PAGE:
Today’s business world requires strong ties between the fields of conflict resolution and management. Both fields share a number of requisite skills, personal qualities, and characteristics, but there are certain critical divergences between conflict resolution and management. The best and brightest of each field share similar personality traits that include a broad and open mind, quick thinking, and high-level communication skills.
Within the field of business management, it is necessary to have certain mediation and conflict resolution skills. Managers at all levels are required to solve problems and disputes among employees and help to resolve issues of all kinds. A successful manager should have a strong set of conflict resolution skills within their base of supervisory and entrepreneurial skills.
An ombudsman, a key position within field of conflict management, must have a strong background in conflict resolution and mediation. The field of conflict management is frequently based within the business field. If this is the case, someone in conflict management will have a background of business skills besides their conflict management abilities. There is also a program of study that leads to a career in conflict resolution management that further combines the two areas. Someone in conflict management could have a strong background in law or governance of a particular region or area of expertise, or may have a background in business policy or policy-making.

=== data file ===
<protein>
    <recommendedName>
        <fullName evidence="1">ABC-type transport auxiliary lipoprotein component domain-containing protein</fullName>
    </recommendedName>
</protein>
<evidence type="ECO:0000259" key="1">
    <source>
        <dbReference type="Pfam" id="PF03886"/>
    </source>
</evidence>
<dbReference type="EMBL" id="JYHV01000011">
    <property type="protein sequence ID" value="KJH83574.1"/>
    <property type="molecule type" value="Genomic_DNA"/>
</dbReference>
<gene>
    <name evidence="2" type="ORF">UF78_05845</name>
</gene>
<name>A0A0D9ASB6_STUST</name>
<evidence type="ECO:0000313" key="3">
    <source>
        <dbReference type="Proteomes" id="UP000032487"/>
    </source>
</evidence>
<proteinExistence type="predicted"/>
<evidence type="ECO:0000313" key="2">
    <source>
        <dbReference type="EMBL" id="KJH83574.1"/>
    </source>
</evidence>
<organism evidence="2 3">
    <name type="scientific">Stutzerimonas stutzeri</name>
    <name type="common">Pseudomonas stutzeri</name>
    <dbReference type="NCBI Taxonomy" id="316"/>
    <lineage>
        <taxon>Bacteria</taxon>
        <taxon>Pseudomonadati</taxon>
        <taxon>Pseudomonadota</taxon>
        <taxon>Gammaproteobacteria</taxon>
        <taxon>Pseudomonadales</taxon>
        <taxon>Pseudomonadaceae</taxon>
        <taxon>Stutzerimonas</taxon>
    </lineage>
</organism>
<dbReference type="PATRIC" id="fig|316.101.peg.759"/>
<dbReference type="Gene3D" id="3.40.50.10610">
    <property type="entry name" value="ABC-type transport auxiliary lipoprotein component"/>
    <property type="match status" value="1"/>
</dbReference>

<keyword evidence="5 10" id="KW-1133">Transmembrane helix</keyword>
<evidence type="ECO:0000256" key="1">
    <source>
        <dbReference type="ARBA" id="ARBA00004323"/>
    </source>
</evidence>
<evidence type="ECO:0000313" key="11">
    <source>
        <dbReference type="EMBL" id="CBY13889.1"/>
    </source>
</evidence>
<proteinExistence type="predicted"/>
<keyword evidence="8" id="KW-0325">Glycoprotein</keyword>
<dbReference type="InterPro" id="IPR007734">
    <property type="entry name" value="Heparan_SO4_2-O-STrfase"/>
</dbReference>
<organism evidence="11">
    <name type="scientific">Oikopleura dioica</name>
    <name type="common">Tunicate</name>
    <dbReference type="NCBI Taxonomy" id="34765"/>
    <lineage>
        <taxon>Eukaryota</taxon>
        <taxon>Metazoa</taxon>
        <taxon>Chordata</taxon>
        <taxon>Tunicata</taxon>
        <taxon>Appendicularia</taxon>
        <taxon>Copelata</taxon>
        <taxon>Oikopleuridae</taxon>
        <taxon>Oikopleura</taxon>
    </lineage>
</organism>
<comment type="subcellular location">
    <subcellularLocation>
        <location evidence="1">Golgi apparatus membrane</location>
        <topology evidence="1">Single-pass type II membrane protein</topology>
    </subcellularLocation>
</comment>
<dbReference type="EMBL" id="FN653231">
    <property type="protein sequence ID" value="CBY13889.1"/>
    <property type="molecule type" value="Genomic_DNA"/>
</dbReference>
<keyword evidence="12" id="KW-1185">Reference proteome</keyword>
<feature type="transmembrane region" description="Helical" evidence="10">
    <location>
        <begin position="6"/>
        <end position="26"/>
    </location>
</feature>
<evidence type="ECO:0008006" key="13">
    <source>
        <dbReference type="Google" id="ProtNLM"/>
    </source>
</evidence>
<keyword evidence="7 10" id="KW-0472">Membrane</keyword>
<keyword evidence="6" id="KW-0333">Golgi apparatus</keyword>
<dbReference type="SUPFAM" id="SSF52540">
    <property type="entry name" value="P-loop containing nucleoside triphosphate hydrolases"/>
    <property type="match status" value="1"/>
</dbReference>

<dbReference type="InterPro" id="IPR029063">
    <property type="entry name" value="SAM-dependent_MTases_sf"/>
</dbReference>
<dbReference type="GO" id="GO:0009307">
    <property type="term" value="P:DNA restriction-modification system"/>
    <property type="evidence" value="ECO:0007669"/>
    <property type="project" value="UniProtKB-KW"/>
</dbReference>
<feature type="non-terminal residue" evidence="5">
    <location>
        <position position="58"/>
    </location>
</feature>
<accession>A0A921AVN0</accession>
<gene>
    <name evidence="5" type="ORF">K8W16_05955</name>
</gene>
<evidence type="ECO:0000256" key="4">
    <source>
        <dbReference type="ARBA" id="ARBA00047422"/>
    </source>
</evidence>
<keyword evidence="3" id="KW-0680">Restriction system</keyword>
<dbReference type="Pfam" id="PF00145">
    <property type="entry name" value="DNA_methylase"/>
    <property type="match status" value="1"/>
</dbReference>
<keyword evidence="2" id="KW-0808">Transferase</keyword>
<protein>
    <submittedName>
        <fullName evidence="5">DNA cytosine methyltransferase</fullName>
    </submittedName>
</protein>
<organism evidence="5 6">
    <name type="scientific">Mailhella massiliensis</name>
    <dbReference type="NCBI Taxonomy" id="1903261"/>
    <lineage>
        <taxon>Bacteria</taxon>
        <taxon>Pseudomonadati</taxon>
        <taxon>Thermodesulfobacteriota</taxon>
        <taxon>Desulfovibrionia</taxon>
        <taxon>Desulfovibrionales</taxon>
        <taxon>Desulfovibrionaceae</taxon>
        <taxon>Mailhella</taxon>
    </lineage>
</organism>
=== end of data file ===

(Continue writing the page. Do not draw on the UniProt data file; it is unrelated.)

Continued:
Those working in conflict resolution and management have at least a similar background education. Studies will require a great deal of communications coursework, problem solving skills and methodology, and mediation techniques. Both conflict resolution and management staff must be prepared with at least a basic level of psychology and cultural competency courses. One of the most important similarities is that both fields work heavily with people. Those in both fields must be adept at working with people of all backgrounds and cultures.
Within a small organization or department, the task of conflict resolution may be placed on the manager. In larger organizations with more departments and employees, conflict resolution may be the job of a separate human resources employee or ombudsman. Conflict resolution and mediation may require have a full and separate department in large and complex corporations.
There are also certain critical differences between the fields of conflict resolution and management. Those in conflict resolution must be highly adept at listening and analyzing a situation as it can best be handled. An ombudsman or mediator should have a strong background of conflict resolution coursework, just as a manager would, but his training will focus more on negotiation, cooperation, mediation, and facilitating compromise. A manager is generally required to solve conflicts more quickly and in a firmer and more authoritative manner.